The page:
Laurel businesses, residents question store closings throughout the area

Laurel businesses, residents question store closings throughout the area

In the last six months, a handful of longtime Laurel restaurants and stores have unexpectedly closed their doors, leaving questions about rent hikes as larger chains begin to disappear.

After losing Weis Markets in the Corridor Marketplace shopping center on Sept. 28, Laurel will soon be losing Safeway at Laurel Lakes, which is slated to close on Oct. 22. Earlier this month, the Kentucky Fried Chicken location on Route 1, across from Autozone, also closed.

Laurel's store closings started this year in March with Carol's Western Wear off Route 198, followed by Silver Diner, a 25-year Laurel landmark, in April and Old Country Buffet in June.

Carol's general manager Bob Chance said in March that online sales had led to the Laurel location closing as the business underwent consolidation.

Silver Diner company spokeswoman Vicki Bendure said previously that the diner closed after lease disagreements, while Gabriel Pradeo, president of online auction company Auction Nation, which helped liquidate the equipment in Old County Buffet, said Laurel's location of the chain restaurant was considered to be "underperforming."

Jack Brock, director of the Department of Planning and Business Services for the city of Laurel, said rent increases have appeared throughout the city and surrounding areas. Don Pablo's Mexican restaurant closed in 2013 because of rent increases, Brock said, and has since reopened as a Chido's Tex-Mex Grill. Another Japanese restaurant located behind Sleepy's was also closed because of rent hikes and now operates as Kabu Japanese Steakhouse and Sushi.

Brock said he wasn't sure why the Route 1 Kentucky Fried Chicken closed, but that the business was independently owned. A KFC representative did not return phone calls from the Laurel Leader.

Outside the Safeway at Laurel Lakes, a large banner informs shoppers of the store's impending closure, offering 30 percent off specified products. Safeway community and public affairs senior manager Beth Goldberg would only say the decision to close the grocery store was strictly "a business decision."

The store currently has 76 employees, she said, and all will be relocated to surrounding stores.

"Like all retailers, we analyze our stores in terms of how best we can serve our customers," Goldberg said. "We felt that we could better serve them through some of our other nearby locations. We do have several other Safeway stores within a fairly short distance of the Laurel location. We just made a business decision to close this particular location."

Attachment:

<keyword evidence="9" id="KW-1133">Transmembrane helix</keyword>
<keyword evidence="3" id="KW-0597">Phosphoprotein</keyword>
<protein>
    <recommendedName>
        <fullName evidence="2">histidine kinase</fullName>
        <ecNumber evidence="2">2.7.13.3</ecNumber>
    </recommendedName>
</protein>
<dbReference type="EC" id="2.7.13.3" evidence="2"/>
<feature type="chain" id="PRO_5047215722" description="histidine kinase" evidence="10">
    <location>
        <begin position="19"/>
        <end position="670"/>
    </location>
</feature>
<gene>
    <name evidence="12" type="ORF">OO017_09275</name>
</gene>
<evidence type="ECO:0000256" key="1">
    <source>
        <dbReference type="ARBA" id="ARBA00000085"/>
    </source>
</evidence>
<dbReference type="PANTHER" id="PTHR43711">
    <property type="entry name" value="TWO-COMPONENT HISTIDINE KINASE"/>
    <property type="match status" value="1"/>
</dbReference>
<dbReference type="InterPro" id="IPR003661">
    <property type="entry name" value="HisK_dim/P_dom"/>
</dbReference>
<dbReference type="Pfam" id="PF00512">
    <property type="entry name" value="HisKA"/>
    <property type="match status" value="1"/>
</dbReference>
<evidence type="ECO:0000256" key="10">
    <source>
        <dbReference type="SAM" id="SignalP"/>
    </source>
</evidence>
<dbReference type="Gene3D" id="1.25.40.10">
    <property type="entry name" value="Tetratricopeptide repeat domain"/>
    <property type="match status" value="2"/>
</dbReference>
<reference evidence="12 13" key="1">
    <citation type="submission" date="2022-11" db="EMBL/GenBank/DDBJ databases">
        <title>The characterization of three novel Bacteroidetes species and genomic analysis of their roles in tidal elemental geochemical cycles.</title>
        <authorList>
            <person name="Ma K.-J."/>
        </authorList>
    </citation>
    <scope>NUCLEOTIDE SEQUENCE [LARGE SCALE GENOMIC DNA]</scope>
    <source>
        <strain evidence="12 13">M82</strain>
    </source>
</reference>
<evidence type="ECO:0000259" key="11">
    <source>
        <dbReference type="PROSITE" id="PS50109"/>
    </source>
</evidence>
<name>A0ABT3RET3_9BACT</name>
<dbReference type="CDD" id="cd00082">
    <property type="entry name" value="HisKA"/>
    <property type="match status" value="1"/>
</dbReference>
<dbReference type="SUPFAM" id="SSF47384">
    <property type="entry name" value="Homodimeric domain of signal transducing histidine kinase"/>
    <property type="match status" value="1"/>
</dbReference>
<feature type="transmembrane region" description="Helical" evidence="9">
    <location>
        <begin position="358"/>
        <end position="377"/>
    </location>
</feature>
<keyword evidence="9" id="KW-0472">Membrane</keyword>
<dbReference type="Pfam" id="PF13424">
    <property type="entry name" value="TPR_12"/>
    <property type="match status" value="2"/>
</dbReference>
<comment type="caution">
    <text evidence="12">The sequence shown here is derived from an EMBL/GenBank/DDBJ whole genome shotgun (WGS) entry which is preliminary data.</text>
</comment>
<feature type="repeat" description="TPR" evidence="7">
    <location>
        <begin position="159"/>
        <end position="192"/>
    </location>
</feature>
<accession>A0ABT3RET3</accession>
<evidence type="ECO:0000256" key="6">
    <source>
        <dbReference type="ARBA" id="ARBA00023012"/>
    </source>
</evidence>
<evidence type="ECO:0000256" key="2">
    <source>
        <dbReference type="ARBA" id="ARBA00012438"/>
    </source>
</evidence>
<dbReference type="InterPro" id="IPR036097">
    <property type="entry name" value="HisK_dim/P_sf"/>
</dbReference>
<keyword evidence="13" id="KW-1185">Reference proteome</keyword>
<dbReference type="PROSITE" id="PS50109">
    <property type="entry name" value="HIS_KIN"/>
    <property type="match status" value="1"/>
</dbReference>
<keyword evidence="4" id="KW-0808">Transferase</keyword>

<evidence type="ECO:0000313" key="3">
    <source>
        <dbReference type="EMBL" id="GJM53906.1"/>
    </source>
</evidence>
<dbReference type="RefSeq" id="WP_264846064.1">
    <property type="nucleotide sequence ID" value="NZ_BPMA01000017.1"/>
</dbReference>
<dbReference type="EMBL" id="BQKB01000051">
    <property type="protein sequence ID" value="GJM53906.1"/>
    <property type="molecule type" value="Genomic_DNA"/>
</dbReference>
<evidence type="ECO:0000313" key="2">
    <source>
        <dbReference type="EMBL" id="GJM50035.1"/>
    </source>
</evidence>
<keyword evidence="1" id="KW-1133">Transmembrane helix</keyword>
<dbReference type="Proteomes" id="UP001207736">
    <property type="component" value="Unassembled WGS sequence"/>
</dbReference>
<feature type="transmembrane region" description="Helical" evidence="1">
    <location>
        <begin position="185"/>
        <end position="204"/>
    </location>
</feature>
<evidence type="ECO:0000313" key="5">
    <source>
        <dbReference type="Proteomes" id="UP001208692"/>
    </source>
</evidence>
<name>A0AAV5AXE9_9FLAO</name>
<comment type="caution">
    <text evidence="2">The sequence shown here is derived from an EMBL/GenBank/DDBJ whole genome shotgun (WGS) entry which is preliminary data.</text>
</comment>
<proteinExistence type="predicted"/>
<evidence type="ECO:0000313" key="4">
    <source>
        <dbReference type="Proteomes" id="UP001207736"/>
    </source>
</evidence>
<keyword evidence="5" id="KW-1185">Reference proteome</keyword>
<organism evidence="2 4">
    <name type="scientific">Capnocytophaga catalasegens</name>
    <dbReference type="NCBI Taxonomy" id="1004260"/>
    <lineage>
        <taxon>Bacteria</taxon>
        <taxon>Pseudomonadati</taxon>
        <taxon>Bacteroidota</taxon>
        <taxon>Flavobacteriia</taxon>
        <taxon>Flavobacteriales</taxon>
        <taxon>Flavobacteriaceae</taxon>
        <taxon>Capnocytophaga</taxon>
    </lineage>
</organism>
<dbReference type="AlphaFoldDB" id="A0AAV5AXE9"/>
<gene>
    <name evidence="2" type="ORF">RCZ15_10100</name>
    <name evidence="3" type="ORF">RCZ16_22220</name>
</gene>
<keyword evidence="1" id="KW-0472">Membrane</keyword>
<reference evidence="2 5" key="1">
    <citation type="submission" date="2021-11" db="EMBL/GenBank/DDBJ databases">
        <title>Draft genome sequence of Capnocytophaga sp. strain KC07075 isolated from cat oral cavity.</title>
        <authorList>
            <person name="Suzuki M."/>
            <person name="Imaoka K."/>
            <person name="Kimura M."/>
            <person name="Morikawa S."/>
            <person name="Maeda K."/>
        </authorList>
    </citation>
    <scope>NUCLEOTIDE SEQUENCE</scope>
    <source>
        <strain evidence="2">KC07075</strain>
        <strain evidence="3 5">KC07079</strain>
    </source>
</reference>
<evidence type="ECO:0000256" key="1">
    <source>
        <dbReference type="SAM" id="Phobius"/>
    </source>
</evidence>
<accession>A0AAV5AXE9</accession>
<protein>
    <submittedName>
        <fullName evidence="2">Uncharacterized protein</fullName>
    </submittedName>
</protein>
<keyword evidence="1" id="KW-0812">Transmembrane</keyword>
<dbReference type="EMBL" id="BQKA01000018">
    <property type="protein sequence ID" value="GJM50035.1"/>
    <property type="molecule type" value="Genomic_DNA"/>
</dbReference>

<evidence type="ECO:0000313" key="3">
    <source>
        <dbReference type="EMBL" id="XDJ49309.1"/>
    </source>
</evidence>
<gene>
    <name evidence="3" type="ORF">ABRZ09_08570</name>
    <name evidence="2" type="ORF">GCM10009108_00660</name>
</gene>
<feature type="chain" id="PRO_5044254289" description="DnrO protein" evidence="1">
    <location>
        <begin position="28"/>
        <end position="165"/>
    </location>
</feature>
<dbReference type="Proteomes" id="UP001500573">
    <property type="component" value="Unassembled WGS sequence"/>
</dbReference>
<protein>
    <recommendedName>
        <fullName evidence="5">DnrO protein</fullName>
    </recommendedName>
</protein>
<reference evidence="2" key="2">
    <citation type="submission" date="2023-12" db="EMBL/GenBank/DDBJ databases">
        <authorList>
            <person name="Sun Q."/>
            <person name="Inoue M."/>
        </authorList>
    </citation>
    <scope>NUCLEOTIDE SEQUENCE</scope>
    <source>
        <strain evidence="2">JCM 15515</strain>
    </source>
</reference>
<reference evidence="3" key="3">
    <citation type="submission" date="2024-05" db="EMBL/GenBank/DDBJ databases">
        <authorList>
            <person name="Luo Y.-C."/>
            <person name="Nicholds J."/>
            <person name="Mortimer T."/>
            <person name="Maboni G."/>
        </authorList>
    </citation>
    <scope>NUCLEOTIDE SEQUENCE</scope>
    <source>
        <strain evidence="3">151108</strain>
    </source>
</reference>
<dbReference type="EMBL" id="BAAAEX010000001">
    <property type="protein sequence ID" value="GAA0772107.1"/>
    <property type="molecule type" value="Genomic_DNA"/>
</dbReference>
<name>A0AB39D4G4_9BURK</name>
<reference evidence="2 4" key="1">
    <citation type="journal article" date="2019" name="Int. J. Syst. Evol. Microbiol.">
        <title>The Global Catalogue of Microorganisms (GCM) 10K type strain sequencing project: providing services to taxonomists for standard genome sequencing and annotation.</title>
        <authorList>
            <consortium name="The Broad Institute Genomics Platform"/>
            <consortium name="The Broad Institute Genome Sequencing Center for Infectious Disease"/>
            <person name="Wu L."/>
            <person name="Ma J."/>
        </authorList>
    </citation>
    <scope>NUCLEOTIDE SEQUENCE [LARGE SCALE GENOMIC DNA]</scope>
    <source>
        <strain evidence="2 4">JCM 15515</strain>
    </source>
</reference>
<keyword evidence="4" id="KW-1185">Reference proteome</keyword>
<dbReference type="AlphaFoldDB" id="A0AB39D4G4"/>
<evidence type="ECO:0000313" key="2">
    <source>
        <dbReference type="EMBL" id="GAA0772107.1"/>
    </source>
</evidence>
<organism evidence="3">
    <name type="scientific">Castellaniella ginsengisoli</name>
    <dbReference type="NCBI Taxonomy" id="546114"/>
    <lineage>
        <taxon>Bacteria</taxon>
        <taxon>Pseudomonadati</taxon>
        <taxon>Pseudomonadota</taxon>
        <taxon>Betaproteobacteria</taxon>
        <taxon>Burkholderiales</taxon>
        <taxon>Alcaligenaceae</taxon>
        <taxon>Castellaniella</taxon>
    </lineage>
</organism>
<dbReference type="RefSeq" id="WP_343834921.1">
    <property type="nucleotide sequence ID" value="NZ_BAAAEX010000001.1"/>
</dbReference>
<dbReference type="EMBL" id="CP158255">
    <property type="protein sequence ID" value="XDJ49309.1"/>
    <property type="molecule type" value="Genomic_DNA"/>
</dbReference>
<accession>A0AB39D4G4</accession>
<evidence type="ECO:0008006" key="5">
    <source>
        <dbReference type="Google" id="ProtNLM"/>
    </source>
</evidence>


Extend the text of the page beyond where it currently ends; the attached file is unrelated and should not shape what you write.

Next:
While Goldberg said Safeway does not discuss lease details, Brock said he heard the closure was likely due to rent increases by property owner Maryland Financial Investors. The property owner's spokesman, Scott Cherry, did not return several phone calls made by a reporter.

Hyattsville resident Kathleen Walton said she often stopped in Safeway after dropping her son off at school and was surprised to hear about the closure. She only had one question left on her mind: Why?

"A huge brand-new Safeway just opened up in Hyattsville, but that's a half an hour from here with traffic," she said. "I didn't know this one was closing until I stopped in."

Walton said she has "a wealth of stores" around her home, but isn't sure about the thought process behind many Laurel store closings.

"I don't know what [these businesses are] thinking about, where people are going to get groceries," Walton said.

Word has also spread of other restaurant closings in the community, some of which are false. Across from Towne Center at Laurel, Olive Garden catering manager Ben Shifflett was stunned after multiple customers asked about the location's closing. However, Shifflett said he knew the rumors were not true.

"It's definitely not. It's pure speculation," Shifflett said. "I kept following up with people coming in here and I looked up information online to see who had spread the rumor. I was going to send the information to the corporate office so that they could handle it with the public relations department."

Shifflett said he did not find any reports of the restaurant's closure online aside from rumors on social media posted by members of the community. The chain owns the property, he said, and is using it in real estate investment trust for continuing cash flow.

"I can assure you that we're a high-performing restaurant and we're definitely not closing," he said.

Rumors of Olive Garden's neighbor, TGI Friday's, closing are also false, said Andrea Glass, the restaurant's general manager.

As other Laurel stores and restaurants continue to fade away, Brock said rent is a primary factor in any business' success.

"I think that we've got so many new restaurants that are coming and the customers are having such a large market to choose from that these older restaurants are finding it hard to compete," Brock said. "I'm sure that during the recession they didn't increase rent, so it's probably catching up."

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